April 2017

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A wild boar story

Gentec post-doc Janelle Fouhse went to Saskatchewan to get gut samples from wild boar. She came back with an unusual experience and a great story. Read more here.


  • Dr Steve Miller, Director of Genetic Research, American Angus Association, was awarded the Mark of Excellence by BIO. The award recognizes excellence in leadership and contribution to the livestock industry in Canada. More details here.
  • Gentec student Nicky Lansink won 2nd prize in the Masters' oral paper competition at the 70th annual Society for Range Management (SRM) meeting.
  • Gentec scientist Leluo Guan's “Metatranscriptomic Profiling Reveals Linkages between the Active Rumen Microbiome and Feed Efficiency in Beef Cattle” was selected by the editors of Applied and Environmental Microbiology for inclusion in "Spotlight," a feature highlighting articles of significant interest.
  • UAlberta researcher Barry Irving was awarded the SRM's 2017 W.R. Chapline Land Stewardship Award. See the article below.
  • UAlberta is the world's 31st "most international" university says Times Higher Education--an astonishing jump of 48 places over the last survey. Read more here.

Full Circle: Barry Irving

Barry Irving is responsible for UAlberta's off-campus research units, including the Roy Berg Kinsella Research ranch and the Mattheis ranch. He talks to Gentec about the "circle of life" (research units, researchers and teaching programs) and one talented student among a "bunch of goofball kids." Find out who that student was here.

Save the date: LGC2017 announcement

One Genome, One Health: Our Animals, the Environment and Us

Gentec is pleased to announce its 8th annual conference entitled One Genome, One Health: Our Animals, Our Environment and Uslooking at how DNA technology and genomics are impacting all life on earth.  In the human realm, this can range from developing cancer’s leading-edge treatments and precision medicine, to understanding and mitigating antimicrobial resistance, to discovering  what our DNA indicates about our family history.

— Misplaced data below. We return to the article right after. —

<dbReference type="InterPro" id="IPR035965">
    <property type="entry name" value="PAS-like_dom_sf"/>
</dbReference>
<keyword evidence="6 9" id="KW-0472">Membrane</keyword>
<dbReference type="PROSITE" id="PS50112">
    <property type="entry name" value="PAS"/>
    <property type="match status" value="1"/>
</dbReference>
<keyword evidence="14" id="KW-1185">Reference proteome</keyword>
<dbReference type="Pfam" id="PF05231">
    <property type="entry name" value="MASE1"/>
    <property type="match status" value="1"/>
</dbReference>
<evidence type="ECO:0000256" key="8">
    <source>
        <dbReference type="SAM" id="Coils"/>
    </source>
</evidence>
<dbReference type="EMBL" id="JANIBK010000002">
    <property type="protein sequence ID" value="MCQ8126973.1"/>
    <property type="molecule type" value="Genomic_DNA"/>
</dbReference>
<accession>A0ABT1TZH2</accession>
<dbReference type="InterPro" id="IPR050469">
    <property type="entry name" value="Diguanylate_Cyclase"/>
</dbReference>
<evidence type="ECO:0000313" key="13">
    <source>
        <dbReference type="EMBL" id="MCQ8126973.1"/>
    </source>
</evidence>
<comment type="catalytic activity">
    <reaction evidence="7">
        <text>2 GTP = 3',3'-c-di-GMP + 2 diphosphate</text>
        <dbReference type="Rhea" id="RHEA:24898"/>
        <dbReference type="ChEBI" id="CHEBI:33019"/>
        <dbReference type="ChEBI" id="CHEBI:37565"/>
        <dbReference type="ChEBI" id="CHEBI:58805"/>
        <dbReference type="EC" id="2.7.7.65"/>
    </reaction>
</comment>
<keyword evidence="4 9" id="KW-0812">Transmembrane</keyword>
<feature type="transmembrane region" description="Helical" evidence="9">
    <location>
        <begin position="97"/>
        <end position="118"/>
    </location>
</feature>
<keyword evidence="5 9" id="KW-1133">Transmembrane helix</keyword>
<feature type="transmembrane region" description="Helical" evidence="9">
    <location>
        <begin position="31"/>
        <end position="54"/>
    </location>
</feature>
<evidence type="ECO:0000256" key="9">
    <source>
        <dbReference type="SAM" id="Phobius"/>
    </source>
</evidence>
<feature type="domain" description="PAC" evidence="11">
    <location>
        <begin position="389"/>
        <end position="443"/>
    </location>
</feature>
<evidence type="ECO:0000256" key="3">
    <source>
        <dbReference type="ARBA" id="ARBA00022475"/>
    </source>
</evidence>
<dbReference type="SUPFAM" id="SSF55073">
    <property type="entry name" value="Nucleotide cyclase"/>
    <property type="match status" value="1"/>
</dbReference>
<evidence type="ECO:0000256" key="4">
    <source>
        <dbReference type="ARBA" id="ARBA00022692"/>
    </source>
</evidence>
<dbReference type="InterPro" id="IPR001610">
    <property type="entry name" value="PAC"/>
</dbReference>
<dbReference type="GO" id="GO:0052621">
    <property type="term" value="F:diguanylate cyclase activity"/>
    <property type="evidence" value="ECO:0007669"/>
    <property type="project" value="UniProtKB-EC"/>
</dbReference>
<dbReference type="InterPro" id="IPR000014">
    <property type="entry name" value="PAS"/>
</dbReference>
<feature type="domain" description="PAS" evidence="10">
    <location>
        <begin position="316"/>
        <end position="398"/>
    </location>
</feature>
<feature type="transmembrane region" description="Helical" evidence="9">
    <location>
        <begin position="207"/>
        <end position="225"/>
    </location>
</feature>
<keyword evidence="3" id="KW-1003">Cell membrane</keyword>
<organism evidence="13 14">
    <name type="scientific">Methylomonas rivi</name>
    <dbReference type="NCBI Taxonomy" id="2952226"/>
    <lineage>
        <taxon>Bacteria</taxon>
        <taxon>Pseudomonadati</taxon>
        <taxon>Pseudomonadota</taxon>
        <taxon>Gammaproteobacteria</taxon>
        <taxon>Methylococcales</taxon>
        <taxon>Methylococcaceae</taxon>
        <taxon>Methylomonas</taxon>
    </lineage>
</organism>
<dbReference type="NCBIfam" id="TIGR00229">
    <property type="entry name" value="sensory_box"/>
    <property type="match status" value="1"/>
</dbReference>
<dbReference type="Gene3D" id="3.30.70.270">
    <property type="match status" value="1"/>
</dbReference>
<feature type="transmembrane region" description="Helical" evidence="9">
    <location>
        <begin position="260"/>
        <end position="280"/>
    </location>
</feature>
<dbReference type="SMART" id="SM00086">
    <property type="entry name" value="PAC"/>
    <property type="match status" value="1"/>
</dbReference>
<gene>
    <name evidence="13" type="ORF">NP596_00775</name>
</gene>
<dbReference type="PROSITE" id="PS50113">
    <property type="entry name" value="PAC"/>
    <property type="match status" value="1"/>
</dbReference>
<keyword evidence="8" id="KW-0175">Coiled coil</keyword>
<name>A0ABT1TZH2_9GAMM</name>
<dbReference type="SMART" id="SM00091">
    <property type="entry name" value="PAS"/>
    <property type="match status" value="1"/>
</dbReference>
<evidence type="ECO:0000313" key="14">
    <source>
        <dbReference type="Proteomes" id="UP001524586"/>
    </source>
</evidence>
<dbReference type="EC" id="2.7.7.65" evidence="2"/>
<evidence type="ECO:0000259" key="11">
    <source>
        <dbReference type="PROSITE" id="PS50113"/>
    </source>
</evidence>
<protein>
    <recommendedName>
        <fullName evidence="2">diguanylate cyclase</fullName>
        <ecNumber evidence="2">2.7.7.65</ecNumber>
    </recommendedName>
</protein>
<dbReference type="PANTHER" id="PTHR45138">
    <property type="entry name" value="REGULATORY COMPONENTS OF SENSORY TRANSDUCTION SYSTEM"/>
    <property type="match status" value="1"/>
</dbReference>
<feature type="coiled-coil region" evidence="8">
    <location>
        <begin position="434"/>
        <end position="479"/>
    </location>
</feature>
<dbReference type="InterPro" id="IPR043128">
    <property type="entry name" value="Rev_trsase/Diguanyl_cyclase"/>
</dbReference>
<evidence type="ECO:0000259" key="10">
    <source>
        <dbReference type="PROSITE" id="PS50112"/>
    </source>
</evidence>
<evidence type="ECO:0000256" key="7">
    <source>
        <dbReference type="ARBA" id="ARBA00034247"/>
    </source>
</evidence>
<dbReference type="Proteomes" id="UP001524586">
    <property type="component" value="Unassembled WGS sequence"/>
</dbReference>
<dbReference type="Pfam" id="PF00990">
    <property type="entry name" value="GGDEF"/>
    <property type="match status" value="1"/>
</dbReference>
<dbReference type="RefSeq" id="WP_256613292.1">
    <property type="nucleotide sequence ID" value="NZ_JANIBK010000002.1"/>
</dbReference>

Genomics also has an impact on our animals, as it plays an increasing role in the selection, management, and health of livestock as well as in the way we treat and care for our pets. In short, genomics impacts all aspects of the animals we live with and the crops we grow. Genomics influences the health and efficiency of food production, how we breed and treat our animals, and directs efforts to improve our own health and that of the environment.

Join us on October 17th and 18th in Edmonton to hear and discuss how genomics is and will increasingly be employed in the home, the hospital, and in the barn to impact our health and our long-term sustainability. More information will be available soon.

The Irish connection

In the last academic edition of the newsletter, we featured Tara Carthy, in Alberta from Ireland to collaborate with us on identifying structural variants. The hyperlink didn't work so you didn't get to read it. With our apologies to Tara, here it is now.

In the news

  • Gentec student Razie Khorshidi's work at UAlberta has landed in South Africa where we hope it will soon benefit producers. Read more here.
  • A nod to Gentec-associated researcher Ed Bork in Canadian Cattlemen in an article on the lack of funding/researchers in forage crops.

gEPDs for Commecial Beef Cattle

In the beef industry, Estimated Progeny Differences (EPDs) and Genomic Estimated Progeny Differences (gEPDs) have been applied almost exclusively in the pure breed sector—and very limited (almost no) application within the much larger commercial cattle population. This is beginning to change, in large part due to advances led by John Basarab of Alberta Agriculture and Forestry, working with Livestock Gentec and others at the Lacombe Research Centre